Digital technologies are evolving at an unprecedented pace and will have a disruptive impact on enterprises. IT leaders will need to be prepared for what’s on the horizon by adapting their thinking, methods and technologies to support the fluidic change of the digital future.
How can IT leaders be prepared for the change ahead? To discuss this, we asked Jamie Popkin, vice president and distinguished analyst at Gartner, for advice on how CIOs can plan for the digital future. Gartner’s Jamie Popkin says CIOs need to need to adapt their thinking, methods and technologies to support the fluidic change of the digital future
What technologies and trends do you see as the main drivers of the digital future?
Digital and autonomous machines are key drivers of the digital future. Everything has a digital connection or representation. Physical objects are now active participants in business interactions, and machines are beginning to operate in an autonomous mode that doesn't require human intervention. This finally gets us to a point at which almost any virtual or real-world process can be altered with minimum overhead and setup time. For example, digital and autonomous machines enable us to virtually hail a taxi, or allow a warehousing robot to independently find a palette of goods, deliver it to a packer and simultaneously update inventory in real time.
In the digital future, every resource, asset or capability will be digitally accessible or changeable. The technologies now support the emergence of different types of business models, which depend increasingly on the technologies used. A bank can exist without machines or digital technologies. However, a crowdsourced lending network, or a worldwide digital currency interchange cannot exist without digitalization.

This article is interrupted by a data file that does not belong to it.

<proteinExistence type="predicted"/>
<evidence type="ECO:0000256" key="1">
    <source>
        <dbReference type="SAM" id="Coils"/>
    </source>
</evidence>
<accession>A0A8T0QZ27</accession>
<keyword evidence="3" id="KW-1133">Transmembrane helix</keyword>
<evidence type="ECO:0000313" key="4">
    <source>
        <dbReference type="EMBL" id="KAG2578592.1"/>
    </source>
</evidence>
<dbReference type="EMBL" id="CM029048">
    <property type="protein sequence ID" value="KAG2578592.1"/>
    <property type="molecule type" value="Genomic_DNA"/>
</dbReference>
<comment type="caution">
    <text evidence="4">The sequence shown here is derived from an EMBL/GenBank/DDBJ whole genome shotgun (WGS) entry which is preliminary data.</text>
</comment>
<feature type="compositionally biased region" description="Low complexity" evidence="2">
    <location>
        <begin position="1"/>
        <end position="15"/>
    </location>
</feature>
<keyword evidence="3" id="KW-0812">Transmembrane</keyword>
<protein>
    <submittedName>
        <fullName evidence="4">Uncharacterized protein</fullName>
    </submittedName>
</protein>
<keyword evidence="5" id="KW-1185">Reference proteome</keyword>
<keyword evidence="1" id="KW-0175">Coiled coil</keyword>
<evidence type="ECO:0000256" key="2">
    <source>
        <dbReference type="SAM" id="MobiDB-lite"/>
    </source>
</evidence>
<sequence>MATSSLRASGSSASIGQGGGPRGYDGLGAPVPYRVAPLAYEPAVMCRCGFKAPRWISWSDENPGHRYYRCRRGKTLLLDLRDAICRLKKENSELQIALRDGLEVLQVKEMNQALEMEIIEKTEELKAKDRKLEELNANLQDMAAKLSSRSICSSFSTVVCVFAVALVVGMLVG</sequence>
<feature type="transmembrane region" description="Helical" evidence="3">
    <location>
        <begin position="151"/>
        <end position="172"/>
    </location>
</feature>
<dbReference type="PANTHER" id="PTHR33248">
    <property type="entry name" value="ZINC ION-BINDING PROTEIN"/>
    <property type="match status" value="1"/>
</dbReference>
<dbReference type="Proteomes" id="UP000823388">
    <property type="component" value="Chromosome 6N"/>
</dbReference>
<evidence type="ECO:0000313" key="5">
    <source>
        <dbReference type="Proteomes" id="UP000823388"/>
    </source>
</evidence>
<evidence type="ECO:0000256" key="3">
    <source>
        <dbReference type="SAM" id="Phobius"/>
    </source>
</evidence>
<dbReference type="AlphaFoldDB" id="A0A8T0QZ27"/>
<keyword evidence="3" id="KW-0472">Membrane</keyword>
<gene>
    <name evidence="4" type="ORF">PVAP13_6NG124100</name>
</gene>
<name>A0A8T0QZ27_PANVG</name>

What steps can CIOs take now to plan for the digital future?
For the agility and speed required to be more responsive to changes in business demands, IT needs to evolve how it manages internal and external resources. To further meet business demands, IT needs to become bimodal, keeping the enterprise operating while providing innovations to help the business appreciate the art of the possible.
Accomplishing all this requires a renovated IT core. A renovated core will be the foundation of future digitalization initiatives, especially those requiring more business openness and stronger links to the outside world of customers and services.
What challenges and risks should businesses be prepared to face?
Digital business increases the underlying complexities and dependencies of technology, dramatically increasing the variety of attacks, and amplifying the effects of disruptions across networks of individuals, enterprises and machines. The aggregation of enormous amounts of data increases the risks associated with both authorized and unauthorized access.
The complexity of networked dependencies in digital business complicates the assessment and management of risk, forcing reliance on trust when verification is difficult, even if large and sophisticated players are involved. Moreover, where regulatory compliance was once an acceptable standard of protection, the new standard is resilience.
Most enterprise business functions, including IT, are now architected for agility and convenience. In the next decade, the trade-offs between convenience and resilience will be difficult, and significant investment will be required throughout the enterprise. Technology alone will not protect the individual and the enterprise from their own carelessness or malicious actors. Increased personal awareness and responsibility for safety and propriety must come into play.